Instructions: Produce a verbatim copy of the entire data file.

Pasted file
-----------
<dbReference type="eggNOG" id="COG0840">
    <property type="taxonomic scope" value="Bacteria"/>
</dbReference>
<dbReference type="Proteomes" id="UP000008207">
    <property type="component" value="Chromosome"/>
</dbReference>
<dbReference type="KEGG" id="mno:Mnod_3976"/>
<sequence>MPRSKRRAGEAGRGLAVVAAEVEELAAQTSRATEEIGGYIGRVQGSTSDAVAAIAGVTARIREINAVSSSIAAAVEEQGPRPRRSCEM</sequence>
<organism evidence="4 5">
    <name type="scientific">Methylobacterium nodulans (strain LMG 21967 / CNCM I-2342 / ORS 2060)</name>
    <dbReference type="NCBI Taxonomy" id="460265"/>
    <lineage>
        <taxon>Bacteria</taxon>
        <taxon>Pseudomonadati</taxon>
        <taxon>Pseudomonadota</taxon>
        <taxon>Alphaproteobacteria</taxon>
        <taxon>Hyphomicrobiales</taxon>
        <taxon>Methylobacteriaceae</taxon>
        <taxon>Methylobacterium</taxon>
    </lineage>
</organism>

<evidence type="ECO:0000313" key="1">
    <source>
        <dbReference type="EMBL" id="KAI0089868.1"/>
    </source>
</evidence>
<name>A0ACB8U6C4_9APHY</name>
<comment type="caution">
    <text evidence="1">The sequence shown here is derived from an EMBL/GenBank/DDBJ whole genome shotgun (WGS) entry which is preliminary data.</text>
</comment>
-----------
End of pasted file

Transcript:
<dbReference type="eggNOG" id="COG0840">
    <property type="taxonomic scope" value="Bacteria"/>
</dbReference>
<dbReference type="Proteomes" id="UP000008207">
    <property type="component" value="Chromosome"/>
</dbReference>
<dbReference type="KEGG" id="mno:Mnod_3976"/>
<sequence>MPRSKRRAGEAGRGLAVVAAEVEELAAQTSRATEEIGGYIGRVQGSTSDAVAAIAGVTARIREINAVSSSIAAAVEEQGPRPRRSCEM</sequence>
<organism evidence="4 5">
    <name type="scientific">Methylobacterium nodulans (strain LMG 21967 / CNCM I-2342 / ORS 2060)</name>
    <dbReference type="NCBI Taxonomy" id="460265"/>
    <lineage>
        <taxon>Bacteria</taxon>
        <taxon>Pseudomonadati</taxon>
        <taxon>Pseudomonadota</taxon>
        <taxon>Alphaproteobacteria</taxon>
        <taxon>Hyphomicrobiales</taxon>
        <taxon>Methylobacteriaceae</taxon>
        <taxon>Methylobacterium</taxon>
    </lineage>
</organism>

<evidence type="ECO:0000313" key="1">
    <source>
        <dbReference type="EMBL" id="KAI0089868.1"/>
    </source>
</evidence>
<name>A0ACB8U6C4_9APHY</name>
<comment type="caution">
    <text evidence="1">The sequence shown here is derived from an EMBL/GenBank/DDBJ whole genome shotgun (WGS) entry which is preliminary data.</text>
</comment>